Recently, I read a very good blog post about busy moms in the trenches of baby-/toddler-/preschooler-rearing and how we need The Church. I loved it, even though avoiding church out of exhaustion isn’t a particular struggle of mine. Still, a certain Scripture stood out from the article:
…make my [the apostle Paul’s] joy complete by being of the same mind, maintaining the same love, united in spirit, intent on one purpose. Do nothing from selfishness or empty conceit, but with humility of mind regard one another as more important than yourselves; do not merely look out for your own personal interests, but also for the interests of others.
The application in the above-referenced blog was to parenting, and how even though we may miss out on sermons or worshiping because of a fussy baby or a defiant toddler or preschooler, we need to refocus and consider our children’s needs as more important than our own. Bingo. I loved that. I “liked” it. And then I set about making breakfast.
Bennett (my nearly-three-year-old) was busy playing cars, waiting for breakfast to be ready. I communicated that he would play until breakfast was ready, which would be in just about five minutes. I gave him a two-minute warning. And finally, I let him know it was time to come to the table. OH THE HORROR!!! Flailing limbs, much wailing and gnashing of teeth, “BUT I’M NOT DONE PLAYING CARS!!!!!” Waaah waaah, whine, whine, scream.
I had a truly textbook response. It was a proud mom moment. I calmly and sweetly said to him, “Oh, my. Is that how we talk to Mom? Let’s try standing up, using your Big Boy Voice, and telling me what you need to tell me.”
It couldn’t have worked better — he promptly stood up, wiped his eyes, and stuffed down his whimpers as he calmly asked, “Can I play cars for one more minute, please?” VICTORY! Glory hallelujah and amen. I said that he *could* have one more minute, and “thank you for your respectful attitude. In one more minute you will come to the table and eat breakfast with Mama. Yes ma’am?”
One minute came and went, and it was a total train wreck from there. I won’t give you a play-by-play, but it ended with my removing him from his spot at the table, walking him to the living room, and having a discussion face-to-face, which was reinforced on his backside, and then leading him in repentance, prayer, and hugs.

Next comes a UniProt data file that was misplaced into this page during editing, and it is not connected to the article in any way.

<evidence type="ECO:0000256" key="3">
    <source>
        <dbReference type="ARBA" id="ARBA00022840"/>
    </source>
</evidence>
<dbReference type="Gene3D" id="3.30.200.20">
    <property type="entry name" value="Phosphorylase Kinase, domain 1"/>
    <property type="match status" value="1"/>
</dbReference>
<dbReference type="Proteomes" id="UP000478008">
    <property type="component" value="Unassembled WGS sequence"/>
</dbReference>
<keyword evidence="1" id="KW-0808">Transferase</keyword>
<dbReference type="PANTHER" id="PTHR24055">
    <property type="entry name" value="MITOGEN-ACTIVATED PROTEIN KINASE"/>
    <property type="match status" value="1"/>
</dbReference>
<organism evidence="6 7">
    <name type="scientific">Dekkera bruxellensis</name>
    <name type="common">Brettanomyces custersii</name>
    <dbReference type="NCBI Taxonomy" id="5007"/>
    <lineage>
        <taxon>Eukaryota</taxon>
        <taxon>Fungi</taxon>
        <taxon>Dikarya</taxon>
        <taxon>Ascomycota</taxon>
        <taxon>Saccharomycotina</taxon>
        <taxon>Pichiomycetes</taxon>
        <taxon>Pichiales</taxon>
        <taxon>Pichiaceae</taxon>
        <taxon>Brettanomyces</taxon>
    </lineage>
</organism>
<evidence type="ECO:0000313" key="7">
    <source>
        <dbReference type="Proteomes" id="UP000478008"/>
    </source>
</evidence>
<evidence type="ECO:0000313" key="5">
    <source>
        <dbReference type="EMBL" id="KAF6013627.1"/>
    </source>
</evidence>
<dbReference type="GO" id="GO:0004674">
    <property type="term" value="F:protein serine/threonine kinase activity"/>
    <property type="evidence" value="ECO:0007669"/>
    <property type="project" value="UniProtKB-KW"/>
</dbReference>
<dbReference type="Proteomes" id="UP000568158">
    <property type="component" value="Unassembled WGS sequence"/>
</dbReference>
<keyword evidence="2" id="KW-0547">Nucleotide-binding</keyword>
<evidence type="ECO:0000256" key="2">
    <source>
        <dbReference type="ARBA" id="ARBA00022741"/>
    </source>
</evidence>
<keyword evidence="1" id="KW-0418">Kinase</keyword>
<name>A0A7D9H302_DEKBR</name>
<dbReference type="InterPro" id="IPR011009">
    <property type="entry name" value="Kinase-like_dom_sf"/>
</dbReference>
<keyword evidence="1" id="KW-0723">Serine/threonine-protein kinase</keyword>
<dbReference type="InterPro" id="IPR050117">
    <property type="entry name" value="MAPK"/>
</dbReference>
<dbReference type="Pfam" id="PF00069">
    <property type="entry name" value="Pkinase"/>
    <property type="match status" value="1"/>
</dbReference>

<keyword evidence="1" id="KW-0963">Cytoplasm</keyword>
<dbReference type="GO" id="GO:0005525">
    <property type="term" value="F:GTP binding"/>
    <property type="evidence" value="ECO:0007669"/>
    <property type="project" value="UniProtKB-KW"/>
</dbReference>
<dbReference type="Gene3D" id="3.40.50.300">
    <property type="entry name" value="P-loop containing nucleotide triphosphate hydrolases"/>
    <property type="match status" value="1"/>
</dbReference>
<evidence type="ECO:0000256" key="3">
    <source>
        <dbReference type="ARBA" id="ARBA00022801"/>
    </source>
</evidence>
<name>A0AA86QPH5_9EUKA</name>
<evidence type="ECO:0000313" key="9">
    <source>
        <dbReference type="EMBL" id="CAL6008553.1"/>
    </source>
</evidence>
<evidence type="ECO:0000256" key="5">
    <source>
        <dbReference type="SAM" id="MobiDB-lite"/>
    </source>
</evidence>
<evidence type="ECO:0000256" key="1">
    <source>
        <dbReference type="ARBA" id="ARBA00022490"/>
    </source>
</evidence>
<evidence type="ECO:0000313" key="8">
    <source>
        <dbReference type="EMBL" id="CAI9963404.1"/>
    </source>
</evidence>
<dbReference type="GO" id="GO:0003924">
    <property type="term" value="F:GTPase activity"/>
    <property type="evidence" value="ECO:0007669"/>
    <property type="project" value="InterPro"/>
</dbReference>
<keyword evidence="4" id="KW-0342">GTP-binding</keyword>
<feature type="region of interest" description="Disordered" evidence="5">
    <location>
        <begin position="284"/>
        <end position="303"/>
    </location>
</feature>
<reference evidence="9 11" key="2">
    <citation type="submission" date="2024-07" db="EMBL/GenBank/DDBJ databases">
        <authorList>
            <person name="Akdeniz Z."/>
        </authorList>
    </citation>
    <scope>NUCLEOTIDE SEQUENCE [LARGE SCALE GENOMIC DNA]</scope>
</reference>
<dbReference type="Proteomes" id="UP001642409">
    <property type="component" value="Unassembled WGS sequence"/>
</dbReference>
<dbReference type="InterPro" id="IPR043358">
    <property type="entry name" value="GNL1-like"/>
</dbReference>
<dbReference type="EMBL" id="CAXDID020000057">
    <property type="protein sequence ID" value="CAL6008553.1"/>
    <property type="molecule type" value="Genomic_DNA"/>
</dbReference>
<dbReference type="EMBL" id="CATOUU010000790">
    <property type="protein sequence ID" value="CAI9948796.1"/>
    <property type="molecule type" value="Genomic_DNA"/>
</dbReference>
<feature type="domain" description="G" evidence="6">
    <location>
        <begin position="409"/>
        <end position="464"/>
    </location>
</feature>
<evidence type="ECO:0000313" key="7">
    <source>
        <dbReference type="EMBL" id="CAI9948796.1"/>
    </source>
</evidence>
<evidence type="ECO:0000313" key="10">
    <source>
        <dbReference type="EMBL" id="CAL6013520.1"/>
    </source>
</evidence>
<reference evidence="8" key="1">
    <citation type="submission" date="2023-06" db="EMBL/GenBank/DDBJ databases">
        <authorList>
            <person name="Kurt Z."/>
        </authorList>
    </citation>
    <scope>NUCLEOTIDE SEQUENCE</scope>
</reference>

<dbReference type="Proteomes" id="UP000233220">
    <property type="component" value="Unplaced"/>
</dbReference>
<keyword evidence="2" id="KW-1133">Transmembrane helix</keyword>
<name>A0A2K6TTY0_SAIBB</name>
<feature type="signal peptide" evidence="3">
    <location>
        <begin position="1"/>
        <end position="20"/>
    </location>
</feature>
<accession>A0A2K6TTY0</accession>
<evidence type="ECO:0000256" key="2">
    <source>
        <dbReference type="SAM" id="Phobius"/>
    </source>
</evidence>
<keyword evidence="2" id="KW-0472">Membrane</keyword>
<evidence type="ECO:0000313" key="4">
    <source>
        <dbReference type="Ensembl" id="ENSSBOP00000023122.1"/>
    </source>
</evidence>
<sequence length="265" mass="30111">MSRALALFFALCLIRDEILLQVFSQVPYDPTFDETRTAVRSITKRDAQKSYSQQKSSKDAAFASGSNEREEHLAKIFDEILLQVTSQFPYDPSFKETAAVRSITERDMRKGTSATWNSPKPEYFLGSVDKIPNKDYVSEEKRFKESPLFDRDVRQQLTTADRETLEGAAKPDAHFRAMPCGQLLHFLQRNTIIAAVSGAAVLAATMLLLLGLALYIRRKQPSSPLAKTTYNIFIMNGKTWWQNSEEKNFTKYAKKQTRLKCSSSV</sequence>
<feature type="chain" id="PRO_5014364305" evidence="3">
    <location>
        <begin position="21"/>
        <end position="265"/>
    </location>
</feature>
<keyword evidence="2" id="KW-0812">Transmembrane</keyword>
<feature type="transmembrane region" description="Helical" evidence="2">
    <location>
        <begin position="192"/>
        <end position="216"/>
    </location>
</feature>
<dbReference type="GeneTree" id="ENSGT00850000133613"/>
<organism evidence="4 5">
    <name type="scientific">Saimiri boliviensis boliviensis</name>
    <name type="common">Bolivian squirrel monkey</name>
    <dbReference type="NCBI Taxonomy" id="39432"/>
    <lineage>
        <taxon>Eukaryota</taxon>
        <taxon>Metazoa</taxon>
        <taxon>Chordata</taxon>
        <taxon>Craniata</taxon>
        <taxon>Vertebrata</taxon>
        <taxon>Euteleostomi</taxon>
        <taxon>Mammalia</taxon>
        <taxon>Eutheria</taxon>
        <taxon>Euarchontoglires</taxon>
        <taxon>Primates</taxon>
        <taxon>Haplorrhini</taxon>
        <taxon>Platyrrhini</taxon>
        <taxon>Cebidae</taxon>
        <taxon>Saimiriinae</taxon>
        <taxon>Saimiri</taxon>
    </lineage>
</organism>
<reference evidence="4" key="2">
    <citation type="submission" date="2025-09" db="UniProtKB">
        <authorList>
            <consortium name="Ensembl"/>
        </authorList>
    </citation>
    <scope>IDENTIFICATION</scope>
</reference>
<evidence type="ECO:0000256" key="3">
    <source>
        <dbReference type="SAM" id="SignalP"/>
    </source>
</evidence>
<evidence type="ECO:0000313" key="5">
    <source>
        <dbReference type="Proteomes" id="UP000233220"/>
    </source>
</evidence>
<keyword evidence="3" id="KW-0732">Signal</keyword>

The whole thing took so long (it always does; thanks Tedd Tripp!), that my eggs and muffin were ice-freaking-cold when we finally got back to the table. It would have been so much easier to just let him play with his dang cars until he decided he was done, and then let HIM eat cold breakfast alone.
As I sat down (after reheating my food), I remembered Paul’s words. Here’s a VERY amplified “paraphrase,” courtesy of yours truly:
Make my joy complete by being of the same mind with the Lord. Remember His mandate on parents and children — you *must* take the time and effort to discipline, as obedience to authority is at the heart of serving God. How can you obey God if you never learned to obey your parents? Maintain the same love — God disciplines those He loves. Unite in spirit with His Spirit, and be intent on one purpose: shepherding and disciple-making. Do nothing from selfishness (like wanting to eat a hot breakfast in peace) or empty conceit (like worrying about what other people will think), but with humility of mind regard your child as more important than yourself; do not merely look out for your own personal interests, but also for the long-term, eternal interests of your child. It may seem like this is about breakfast and cars, but this is an important battle in the fierce war that is being waged for his soul.
That’s some pretty fancy “exegesis,” isn’t it? Even so, the principles remain the same, even if Paul wasn’t really talking about parenting, eggs, or Hot Wheels.
Whenever I choose not to deal with misbehavior or defiance, I am putting my own needs above my son’s. Whether it’s my need to spend my next several minutes doing such-and-such pressing thing, or my need to avoid judgment in public, or my need to just not expend the energy right now, whenever I fail to discipline swiftly and appropriately, I am putting myself before my son. I’m choosing my own comfort and desires over the spiritual well-being of my son.
So, this is my new go-to Scripture when I am reluctant to respond the way I should — “Angela, do nothing out of selfish ambition or vain conceit, but in humility consider others better than yourself. Look not only to your own interests, but also to the interests of others. Your attitude should be the same as that of Christ Jesus.”
Amen. (And Lord, help me.)